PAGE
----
Time team technology
Many will have had their view of archaeology provided by episodes of 'Time Team', but what equipment does the modern archaeologist have at hand?
The modern archaeologist has a whole array of equipment at hand nowadays to help locate and catalogue their finds. "Most people are very familiar with the term geophys or geophysics from Time Team where they are normally working on land and what you generally see on those programmes is people using magnetic gradiometer systems to detect small variations in the Earth's magnetic field to identify features such as ditches and walls," says Dr Paul Baggaley, geophysics manager at Wessex Archaeology. "The reason those features show up is because the soils filling the ditches have different magnetic properties from the bedrock which the ditch is cut into."
"The changes are only very small in the order of a few nano-tesla; the whole Earth magnetic field is about 48,000 nano-tesla round the UK and we are measuring down to about 0.1 of a nano-tesla with the equipment," he explains. "So it is just a way of using very quick tools to map out over an area what we think a spatial distribution of these features are, which we can then use in GIS to plan or plot against other desk based information to help the archaeologist work out where they need to target trial trenches and other parts of the excavation."
The depth of investigation varies on the equipment and on the geological properties of the site being investigated. "The fluxgate gradiometer systems that are very common on Time Team generally only see down about half a metre or so," says Baggaley. "You can get other magnetic systems on land called total field systems, which can measure down to about a metre at most, so if you have a lot of aluvian over a site - say near a river system - it could be very hard to detect any archaeological features."
"For data capture we make use of fairly industry standard equipment which includes total stations which are now fully robotic and can be operated by one man with all the control being on the pole," says Paul Cripps, geomatics manager at Wessex Archaeology. "We have a fleet of survey grade GPS units which we use for recording all our archaeological excavation sites and we also use tools like mobile recording units, so we have GIS running on these with structured recording systems which allow us to capture data in a structured fashion out in the field which can then come directly through into our office database systems."
"When we work offshore, the marine magnetometers we have are only as sensitive as the ones we have on land, but generally offshore we are looking to identify shipwrecks, which have magnetic anomalies of many thousands of nano-tesla, so they are generally easier to find," says Baggaley."We can't get the magnetometer as close to the seafloor as we can get the magnetometer close to the surface on land but we are looking for bigger features so using this equipment is still a very successful way to map out large areas very quickly," he explains.
Magnetometers detect metals very easily and are very easy to identify. "However, on terrestrial sites a piece of metal on its own is generally not very interesting," he says. "We are looking for smaller features or features which are going to be of more interest such as ditches, buildings, roads, pits and those kinds of sites. We generally can't identify graves and burials and bones; they are just too small to be sampled properly or are not magnetic enough."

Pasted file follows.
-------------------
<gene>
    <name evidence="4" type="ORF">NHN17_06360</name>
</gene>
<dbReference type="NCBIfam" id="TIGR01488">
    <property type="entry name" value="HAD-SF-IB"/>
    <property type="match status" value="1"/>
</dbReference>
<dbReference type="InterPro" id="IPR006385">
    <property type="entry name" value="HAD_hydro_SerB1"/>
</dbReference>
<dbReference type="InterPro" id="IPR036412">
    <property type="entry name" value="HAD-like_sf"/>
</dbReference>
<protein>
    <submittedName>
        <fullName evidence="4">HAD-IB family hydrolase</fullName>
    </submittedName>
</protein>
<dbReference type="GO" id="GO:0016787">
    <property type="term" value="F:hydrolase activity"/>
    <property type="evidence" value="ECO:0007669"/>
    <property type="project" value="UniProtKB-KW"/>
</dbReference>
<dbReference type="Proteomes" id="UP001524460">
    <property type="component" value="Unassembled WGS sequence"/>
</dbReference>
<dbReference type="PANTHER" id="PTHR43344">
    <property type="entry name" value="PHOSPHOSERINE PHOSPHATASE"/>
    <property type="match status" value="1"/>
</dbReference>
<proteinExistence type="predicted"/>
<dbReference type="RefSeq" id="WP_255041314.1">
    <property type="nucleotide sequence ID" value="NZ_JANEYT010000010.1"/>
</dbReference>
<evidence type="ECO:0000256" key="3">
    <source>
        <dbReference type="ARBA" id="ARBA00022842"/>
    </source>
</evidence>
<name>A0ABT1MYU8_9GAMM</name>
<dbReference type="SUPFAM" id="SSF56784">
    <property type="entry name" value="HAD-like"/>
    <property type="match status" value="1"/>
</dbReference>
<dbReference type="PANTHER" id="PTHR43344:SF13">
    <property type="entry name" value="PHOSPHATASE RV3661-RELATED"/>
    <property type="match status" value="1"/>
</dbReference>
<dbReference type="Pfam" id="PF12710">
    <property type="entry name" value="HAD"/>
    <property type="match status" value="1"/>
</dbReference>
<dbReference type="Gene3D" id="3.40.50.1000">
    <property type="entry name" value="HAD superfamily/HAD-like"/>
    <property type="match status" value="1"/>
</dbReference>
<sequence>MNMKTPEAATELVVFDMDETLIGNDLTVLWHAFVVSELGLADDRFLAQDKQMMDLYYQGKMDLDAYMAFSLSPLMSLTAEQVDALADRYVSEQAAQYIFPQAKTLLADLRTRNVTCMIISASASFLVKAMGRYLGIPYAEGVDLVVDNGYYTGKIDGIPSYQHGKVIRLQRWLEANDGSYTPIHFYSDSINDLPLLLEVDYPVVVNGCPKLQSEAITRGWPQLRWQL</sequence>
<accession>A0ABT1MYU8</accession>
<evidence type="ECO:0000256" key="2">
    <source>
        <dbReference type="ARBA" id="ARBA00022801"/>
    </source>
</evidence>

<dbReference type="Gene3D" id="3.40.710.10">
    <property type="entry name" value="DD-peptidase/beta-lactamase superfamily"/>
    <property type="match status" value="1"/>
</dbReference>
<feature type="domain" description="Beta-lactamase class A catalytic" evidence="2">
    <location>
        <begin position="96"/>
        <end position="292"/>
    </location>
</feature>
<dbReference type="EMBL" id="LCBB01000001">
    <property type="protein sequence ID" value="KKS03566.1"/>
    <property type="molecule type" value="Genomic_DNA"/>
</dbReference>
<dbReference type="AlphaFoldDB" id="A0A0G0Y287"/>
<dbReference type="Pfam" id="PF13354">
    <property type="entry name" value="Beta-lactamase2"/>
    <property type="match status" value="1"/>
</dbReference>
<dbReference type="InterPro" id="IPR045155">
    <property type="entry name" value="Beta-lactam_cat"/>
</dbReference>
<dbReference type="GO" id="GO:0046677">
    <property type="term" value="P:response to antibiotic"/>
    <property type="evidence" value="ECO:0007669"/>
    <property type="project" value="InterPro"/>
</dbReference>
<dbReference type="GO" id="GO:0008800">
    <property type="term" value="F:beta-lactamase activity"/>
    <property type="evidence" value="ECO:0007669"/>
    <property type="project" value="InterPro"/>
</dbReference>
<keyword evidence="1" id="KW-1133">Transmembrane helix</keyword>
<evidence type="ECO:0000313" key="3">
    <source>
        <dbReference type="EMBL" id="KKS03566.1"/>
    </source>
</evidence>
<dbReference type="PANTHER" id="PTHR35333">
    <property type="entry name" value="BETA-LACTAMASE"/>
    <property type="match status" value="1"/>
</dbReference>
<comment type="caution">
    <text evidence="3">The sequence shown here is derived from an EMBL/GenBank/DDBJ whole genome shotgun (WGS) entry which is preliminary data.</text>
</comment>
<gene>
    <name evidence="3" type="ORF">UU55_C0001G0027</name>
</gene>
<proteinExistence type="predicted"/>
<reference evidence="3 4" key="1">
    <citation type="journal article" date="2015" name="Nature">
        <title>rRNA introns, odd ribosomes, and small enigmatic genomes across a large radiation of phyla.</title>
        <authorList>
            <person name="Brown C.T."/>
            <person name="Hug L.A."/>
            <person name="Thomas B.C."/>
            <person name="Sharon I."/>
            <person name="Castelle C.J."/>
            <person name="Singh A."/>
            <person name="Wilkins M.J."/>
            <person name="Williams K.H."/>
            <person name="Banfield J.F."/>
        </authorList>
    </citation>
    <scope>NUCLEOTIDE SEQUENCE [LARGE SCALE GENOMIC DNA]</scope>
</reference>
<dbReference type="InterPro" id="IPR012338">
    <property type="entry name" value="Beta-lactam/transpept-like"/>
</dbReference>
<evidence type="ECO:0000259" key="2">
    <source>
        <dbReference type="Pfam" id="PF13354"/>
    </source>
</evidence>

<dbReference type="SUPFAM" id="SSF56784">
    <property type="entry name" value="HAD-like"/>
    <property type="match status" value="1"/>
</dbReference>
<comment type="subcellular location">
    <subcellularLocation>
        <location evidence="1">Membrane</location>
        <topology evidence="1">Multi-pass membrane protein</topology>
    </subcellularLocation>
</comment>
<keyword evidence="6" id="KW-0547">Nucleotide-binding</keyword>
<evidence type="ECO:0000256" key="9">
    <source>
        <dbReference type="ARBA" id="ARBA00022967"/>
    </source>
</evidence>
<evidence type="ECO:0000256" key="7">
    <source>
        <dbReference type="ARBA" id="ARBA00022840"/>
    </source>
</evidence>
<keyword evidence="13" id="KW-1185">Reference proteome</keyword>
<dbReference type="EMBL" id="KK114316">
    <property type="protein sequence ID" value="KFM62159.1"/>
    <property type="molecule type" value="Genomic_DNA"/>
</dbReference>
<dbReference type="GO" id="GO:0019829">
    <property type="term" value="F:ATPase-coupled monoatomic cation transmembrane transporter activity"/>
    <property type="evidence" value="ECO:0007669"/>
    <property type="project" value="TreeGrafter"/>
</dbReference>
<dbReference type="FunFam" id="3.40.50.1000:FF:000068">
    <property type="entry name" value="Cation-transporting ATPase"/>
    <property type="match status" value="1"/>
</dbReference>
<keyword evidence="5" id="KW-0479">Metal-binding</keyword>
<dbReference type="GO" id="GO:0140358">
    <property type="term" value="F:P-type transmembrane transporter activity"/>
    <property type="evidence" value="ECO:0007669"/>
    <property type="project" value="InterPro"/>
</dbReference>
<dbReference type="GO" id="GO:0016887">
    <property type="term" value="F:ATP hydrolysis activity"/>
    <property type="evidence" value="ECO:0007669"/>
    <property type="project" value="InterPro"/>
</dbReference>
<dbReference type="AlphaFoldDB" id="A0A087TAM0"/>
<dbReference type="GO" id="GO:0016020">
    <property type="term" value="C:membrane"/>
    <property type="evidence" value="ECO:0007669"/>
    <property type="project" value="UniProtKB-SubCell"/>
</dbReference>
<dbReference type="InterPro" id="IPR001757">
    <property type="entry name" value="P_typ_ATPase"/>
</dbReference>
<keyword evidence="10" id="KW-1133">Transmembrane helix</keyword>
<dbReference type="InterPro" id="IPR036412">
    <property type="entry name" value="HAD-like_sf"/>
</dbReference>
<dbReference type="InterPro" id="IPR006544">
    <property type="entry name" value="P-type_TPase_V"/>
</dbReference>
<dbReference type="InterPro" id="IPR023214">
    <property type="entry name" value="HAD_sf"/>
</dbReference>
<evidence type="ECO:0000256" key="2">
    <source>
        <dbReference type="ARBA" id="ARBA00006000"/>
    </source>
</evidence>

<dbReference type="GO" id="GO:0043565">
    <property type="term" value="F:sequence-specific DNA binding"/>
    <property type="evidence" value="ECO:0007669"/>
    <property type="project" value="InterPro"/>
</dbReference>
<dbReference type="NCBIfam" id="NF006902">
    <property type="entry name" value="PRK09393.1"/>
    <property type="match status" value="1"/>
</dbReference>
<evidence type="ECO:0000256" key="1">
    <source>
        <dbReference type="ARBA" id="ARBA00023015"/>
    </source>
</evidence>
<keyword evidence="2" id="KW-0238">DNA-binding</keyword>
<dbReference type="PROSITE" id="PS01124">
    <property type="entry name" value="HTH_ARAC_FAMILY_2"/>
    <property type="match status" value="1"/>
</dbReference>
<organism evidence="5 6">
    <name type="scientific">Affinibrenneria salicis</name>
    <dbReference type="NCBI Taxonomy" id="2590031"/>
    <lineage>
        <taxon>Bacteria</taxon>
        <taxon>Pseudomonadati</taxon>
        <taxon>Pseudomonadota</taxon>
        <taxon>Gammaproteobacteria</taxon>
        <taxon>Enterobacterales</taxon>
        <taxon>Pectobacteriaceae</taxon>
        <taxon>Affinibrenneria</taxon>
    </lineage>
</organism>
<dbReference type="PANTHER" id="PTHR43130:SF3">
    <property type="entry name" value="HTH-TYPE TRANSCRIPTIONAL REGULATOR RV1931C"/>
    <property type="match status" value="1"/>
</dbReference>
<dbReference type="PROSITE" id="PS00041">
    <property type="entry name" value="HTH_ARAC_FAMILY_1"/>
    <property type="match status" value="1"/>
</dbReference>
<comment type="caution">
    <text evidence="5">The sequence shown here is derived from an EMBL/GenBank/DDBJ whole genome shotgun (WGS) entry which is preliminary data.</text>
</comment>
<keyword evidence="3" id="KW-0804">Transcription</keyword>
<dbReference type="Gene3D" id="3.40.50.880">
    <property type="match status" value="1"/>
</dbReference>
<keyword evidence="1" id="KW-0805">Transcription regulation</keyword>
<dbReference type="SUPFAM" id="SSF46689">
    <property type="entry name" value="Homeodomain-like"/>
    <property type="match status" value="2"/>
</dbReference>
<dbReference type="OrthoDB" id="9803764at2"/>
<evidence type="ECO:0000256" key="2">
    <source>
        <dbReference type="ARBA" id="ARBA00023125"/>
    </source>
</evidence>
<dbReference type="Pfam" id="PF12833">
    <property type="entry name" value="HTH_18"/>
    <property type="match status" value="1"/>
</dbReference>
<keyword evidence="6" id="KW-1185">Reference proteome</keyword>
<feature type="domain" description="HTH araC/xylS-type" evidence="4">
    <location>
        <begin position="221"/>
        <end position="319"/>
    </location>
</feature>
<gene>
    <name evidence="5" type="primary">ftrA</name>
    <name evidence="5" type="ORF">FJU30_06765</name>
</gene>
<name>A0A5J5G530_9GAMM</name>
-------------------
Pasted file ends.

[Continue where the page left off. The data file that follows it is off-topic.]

There are lots of other types of equipment that geophysicians use. "On land we have ground penetrating radar which is very good at giving us a vertical slice down through the earth and different frequencies and antennas will give different depths of investigation and they are very good systems to use over features like walls and buildings," says Baggaley. "If you have a villa you can see the extent of the wall going down to a metre or metre and a half below the surface."
However, ground penetrating radar can't be used offshore, "but we have acoustic based systems, such as boomers, pingers and chirps, which can give us a vertical slice down through the seafloor and we use these to pick out paleogeographic features, such as large buried paleochannels (in filled river channels), which are very important for us to find because they give us an indications of what the landscape looked like before it became submerged," explains Baggaley.
We tend to think of the land as just stopping and the seashore being fixed but there were continuous landscapes that stretched all the way from England to France and all the way across the North Sea from England to Denmark, so there are huge areas out there that we need to explore and understand.
"The area that is now covered by the sea is now land and has been covered by the water and re-exposed many times over the last million years, but it last became flooded about 10 - 13,000 years ago and so if we look further back than that we start to see some examples of really ancient sites of human occupation and it is offshore where we are going to find those really old sites that we are missing on land at the moment in some cases," says Baggaley.
"A project called Sea History uses various visualisation techniques to provide a picture of how we believed a landscape was that is now submerged under about 30m of sea off the coast of West Sussex," says Tom Goskar, archaeological computing specialist at Wessex Archaeology. "We've used a number of technological approaches to make a short animation based on the seismic evidence from geophysical surveys taken a number of years ago," he explains.